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Turning down a freelancer?

Discussion in 'Journalism topics only' started by copperpot, Jan 16, 2011.

  1. copperpot

    copperpot Well-Known Member

    I'd appreciate some advice on two fronts. I recently got an e-mail from a guy asking about freelance work. He said he'd been laid off from his shop about two years ago and hadn't been able to find work and really wanted to contribute.

    As it happened, I'm in need of a freelancer, so I told him to send me his resume and clips. He sent the resume and said he would mail the clips. We exchanged a couple more e-mails, in which I tried to stress the job wasn't his, that I would look at the clips and call him if it looked like he would be a good fit.

    Friday, he sends me an e-mail, "Are we going to talk this week?" I replied that I hadn't been in the office so I hadn't seen his clips yet, and that, as I said, I would call him after I looked at them if I thought he'd be a good fit.

    He writes back, "Oops, I forgot to send the clips. I'll do it today."

    So, here's where I need advice. My gut says not to waste time with the guy. If he can't remember to send clips when he claims to so desperately want work, who's to say he won't forget to file/complete assignments? Am I overreacting?

    Assuming I'm not, and it's best to cut this guy loose, what do I do? I want to tell him that I don't want to take a chance on a guy who can't be bothered to send his clips without a reminder, but I don't want to be unnecessarily harsh. On the other hand, I don't want to sugarcoat it, because it'd be nice if the guy could find work SOMEWHERE, and maybe he needs a kick in the ass.

    Thanks for sharing your thoughts.
  2. BillyT

    BillyT Active Member

    My only thought is that you had not gotten to them yet, so it really doesn't matter.

    See what the stuff looks like.

    If you don't like the stuff, tell him you're not interested.

    If you liek it, use him once or twice.

    Freelancing is not a permanent thing.

  3. ringer

    ringer Member

    I fully agree with Billy T.

    But if you're looking for personality traits, the more revealing detail, I thought, was the freelancer's aggressive email: "Are we going to talk this week?"
  4. WriteThinking

    WriteThinking Well-Known Member

    You're overreacting.

    The guy is showing his interest by keeping in touch, continuing to email and asking when to talk to you.

    It's a little strange that he hasn't sent his clips if he's that gung ho. But, really, does it matter all that much? It's a freelancing position, and this is one of the "perks" of that from the newspaper's point of view: There is no real commitment on your part, and it is easy enough just not to use someone anymore if you don't want to do so.

    It follows that, with freelance coverage, you sometimes get what you pay for/commit to. And, remember, it's really the freelancers who are doing papers the favor, not the other way around -- even if the people do need work. (They are NOT being treated like, or committed to, as a staff reporter would be, and they're usually settling for freelancing, because they have to/need to work, or because they don't have enough experience yet, not because that's what they'd prefer).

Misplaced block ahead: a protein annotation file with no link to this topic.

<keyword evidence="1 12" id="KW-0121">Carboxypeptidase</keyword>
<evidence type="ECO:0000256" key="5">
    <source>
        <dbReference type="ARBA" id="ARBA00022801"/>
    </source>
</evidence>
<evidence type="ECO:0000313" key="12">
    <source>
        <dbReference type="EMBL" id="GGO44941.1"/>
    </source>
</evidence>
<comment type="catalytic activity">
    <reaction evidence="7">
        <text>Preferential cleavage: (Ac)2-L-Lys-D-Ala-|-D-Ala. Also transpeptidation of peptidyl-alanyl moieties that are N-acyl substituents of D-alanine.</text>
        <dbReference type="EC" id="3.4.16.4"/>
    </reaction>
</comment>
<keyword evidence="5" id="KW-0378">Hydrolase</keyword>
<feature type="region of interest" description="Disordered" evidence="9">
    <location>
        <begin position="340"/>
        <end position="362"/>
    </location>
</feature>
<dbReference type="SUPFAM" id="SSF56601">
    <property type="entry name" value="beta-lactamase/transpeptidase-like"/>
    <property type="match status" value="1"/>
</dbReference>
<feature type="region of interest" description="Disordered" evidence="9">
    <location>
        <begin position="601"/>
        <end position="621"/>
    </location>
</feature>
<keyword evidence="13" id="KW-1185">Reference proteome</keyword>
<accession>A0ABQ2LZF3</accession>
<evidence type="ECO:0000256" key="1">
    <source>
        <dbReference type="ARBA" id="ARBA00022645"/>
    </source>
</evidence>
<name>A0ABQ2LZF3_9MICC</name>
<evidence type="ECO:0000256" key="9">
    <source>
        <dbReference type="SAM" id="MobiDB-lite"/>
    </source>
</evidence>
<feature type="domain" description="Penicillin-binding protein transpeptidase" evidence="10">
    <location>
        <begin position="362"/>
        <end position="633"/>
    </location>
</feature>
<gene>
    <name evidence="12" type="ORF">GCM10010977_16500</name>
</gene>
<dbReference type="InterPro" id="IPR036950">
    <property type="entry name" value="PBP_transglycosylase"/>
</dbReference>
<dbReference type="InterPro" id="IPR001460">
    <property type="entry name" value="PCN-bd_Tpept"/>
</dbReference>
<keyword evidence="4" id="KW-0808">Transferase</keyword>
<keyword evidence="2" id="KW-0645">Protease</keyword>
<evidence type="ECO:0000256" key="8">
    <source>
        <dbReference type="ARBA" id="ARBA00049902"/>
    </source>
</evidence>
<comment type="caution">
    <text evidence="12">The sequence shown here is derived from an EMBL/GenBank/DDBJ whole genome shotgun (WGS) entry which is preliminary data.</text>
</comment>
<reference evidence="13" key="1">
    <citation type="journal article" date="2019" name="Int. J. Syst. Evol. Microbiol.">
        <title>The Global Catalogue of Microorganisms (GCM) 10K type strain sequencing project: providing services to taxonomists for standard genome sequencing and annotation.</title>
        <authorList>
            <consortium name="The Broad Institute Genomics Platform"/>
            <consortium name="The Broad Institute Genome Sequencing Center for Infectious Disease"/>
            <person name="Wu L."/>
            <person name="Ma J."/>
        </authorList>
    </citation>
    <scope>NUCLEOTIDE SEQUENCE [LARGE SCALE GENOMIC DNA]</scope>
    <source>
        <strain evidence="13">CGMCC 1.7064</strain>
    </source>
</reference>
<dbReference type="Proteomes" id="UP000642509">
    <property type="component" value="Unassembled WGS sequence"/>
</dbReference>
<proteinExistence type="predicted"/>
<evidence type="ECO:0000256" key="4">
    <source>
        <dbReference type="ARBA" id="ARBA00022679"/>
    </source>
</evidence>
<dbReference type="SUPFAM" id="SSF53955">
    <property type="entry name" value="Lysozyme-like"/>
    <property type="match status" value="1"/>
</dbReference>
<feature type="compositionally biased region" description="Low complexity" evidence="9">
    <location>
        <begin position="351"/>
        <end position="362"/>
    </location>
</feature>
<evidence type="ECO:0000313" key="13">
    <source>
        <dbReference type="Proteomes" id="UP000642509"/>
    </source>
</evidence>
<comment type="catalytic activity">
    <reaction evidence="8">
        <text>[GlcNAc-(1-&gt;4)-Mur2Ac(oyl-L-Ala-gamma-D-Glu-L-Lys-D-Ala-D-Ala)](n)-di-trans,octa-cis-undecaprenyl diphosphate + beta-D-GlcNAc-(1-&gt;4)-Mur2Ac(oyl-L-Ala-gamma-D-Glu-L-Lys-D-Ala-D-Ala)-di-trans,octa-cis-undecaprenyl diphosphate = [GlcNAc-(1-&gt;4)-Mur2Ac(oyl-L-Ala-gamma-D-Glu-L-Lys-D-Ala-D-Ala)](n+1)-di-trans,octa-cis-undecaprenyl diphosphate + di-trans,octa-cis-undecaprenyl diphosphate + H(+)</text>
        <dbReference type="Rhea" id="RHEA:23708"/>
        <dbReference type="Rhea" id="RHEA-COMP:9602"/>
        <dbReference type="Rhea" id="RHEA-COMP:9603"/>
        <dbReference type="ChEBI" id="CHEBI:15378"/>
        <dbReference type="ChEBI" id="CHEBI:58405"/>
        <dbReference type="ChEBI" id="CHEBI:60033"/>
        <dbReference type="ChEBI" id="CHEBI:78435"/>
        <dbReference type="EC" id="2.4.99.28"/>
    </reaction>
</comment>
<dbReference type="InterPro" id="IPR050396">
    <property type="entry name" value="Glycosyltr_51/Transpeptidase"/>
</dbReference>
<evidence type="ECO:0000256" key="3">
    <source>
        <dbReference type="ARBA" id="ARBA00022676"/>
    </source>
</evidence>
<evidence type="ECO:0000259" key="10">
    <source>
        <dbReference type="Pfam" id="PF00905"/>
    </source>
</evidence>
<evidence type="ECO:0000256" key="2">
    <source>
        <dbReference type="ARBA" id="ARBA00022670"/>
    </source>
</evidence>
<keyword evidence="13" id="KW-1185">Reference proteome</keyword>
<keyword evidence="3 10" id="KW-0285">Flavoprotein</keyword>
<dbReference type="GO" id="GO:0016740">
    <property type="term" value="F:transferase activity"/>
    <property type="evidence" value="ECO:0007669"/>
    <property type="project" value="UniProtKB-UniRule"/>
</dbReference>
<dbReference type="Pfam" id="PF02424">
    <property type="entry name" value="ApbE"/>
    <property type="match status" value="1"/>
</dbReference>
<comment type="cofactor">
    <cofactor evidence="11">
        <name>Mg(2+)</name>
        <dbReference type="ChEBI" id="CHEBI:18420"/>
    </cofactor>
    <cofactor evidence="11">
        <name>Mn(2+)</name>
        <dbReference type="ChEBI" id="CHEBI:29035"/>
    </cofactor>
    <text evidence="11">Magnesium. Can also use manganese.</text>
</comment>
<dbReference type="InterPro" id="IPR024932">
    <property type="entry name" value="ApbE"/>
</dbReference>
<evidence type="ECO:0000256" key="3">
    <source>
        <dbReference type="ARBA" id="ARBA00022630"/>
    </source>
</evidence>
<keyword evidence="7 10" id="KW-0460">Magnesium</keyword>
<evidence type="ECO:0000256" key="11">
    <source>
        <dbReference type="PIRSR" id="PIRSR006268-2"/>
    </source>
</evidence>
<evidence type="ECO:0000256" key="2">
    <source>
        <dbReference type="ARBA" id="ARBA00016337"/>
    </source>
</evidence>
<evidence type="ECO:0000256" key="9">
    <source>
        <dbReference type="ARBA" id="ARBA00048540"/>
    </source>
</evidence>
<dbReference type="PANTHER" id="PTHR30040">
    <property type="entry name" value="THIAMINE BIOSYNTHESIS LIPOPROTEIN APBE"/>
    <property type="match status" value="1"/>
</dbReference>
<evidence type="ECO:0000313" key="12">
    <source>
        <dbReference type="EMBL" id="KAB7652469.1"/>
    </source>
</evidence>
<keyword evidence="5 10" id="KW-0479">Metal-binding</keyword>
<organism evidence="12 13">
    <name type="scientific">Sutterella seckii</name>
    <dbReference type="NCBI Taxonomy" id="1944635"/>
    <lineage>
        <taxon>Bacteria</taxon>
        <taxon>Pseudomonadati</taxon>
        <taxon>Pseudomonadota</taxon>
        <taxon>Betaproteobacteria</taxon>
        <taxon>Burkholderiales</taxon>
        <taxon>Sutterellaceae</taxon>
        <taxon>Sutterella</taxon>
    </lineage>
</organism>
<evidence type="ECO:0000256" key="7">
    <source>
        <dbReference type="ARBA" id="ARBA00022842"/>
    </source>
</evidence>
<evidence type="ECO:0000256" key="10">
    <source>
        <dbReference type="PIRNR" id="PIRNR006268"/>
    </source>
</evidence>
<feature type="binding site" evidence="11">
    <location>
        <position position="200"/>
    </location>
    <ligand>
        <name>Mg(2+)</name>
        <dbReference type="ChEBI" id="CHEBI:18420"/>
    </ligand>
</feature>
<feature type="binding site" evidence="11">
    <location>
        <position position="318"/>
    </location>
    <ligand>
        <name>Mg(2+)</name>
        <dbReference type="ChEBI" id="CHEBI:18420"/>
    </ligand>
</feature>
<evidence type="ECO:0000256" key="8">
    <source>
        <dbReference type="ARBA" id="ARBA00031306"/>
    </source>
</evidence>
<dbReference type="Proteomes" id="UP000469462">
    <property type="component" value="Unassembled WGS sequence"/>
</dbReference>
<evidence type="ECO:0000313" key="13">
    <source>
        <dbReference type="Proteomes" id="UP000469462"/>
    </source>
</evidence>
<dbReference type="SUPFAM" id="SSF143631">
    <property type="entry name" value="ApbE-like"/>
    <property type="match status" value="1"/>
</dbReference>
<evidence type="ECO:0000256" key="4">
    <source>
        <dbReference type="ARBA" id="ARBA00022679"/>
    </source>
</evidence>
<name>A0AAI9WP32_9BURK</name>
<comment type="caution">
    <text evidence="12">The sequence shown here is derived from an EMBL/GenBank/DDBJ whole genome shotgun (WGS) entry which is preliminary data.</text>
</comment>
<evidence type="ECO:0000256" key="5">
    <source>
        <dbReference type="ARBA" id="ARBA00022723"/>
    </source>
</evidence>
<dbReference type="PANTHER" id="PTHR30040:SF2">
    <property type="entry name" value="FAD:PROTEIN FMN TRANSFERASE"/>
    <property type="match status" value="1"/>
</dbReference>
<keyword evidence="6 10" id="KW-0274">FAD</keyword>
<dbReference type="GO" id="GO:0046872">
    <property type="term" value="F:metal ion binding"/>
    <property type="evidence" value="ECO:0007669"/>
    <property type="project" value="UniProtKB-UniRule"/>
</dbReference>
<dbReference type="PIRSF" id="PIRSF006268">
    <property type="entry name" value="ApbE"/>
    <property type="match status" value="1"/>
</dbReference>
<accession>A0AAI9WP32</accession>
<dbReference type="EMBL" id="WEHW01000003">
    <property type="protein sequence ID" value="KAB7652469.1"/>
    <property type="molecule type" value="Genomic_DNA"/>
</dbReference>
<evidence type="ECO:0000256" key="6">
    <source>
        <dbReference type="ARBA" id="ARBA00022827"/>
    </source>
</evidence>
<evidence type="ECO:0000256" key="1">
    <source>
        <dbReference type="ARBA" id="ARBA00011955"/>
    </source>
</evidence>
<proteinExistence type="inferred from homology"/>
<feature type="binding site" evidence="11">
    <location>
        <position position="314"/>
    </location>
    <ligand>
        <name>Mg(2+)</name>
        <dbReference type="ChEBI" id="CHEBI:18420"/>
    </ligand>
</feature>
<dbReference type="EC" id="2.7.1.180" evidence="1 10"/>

And yet, what you're doing (and what many papers do) is wanting a freelancer for what may essentially be a staff job, with staff quality, work habits, professionalism, etc., without actually treating/committing yourself to him in the same way.

    It's unfortunate, but sometimes you don't get that. You're lucky if you do, but you shouldn't necessarily expect it.

    Do as BillyT. says. When you get the clips, look at them and decide. Or, use the guy once or twice even you don't get any clips, and see what happens, and go from there. That's what occurred with many of us with whomever gave us our first breaks, or any breaks.
  5. Stitch

    Stitch Active Member

    It's freelancing. Read his clips, give him a low-key assignment and see how he follow through. It's not rocket science.

    On a somewhat related note, it's funny to see ads that papers are hiring freelancers. They want stringers to go through the song and dance of sending in clips and interviewing for a job that is only as stable as your next assignment.
  6. SF_Express

    SF_Express Active Member

    OK, people who know me know I'm not going to be a complete hard-ass on this.

    But I have to say, WT, I asked a guy recently to send some clips and some thoughts about some freelance work, and he finally answered, not to send clips or share thoughts, but to apologize for not getting back to me -- he hadn't checked his e-mail in two weeks.

    Say what you will about modern life and being tethered into work and others all the time, but if you're interested in a freelance job, you've expressed interest, and then you don't check your primary method of communicating with the company involved in TWO WEEKS, that says something.

    And even if I completely buy that freelancers are doing ME a favor, I'm still paying them reasonably well to do work at a time when work and pay for writers is at a premium. And if they can't be bothered to communicate in a timely fashion, OK, well, then I'll find somebody else to do me that favor.

    I don't think you mean it this way, but if you think completely the way you describe, then basically, the freelancer has all the power and I have none, and he serves me at his pleasure.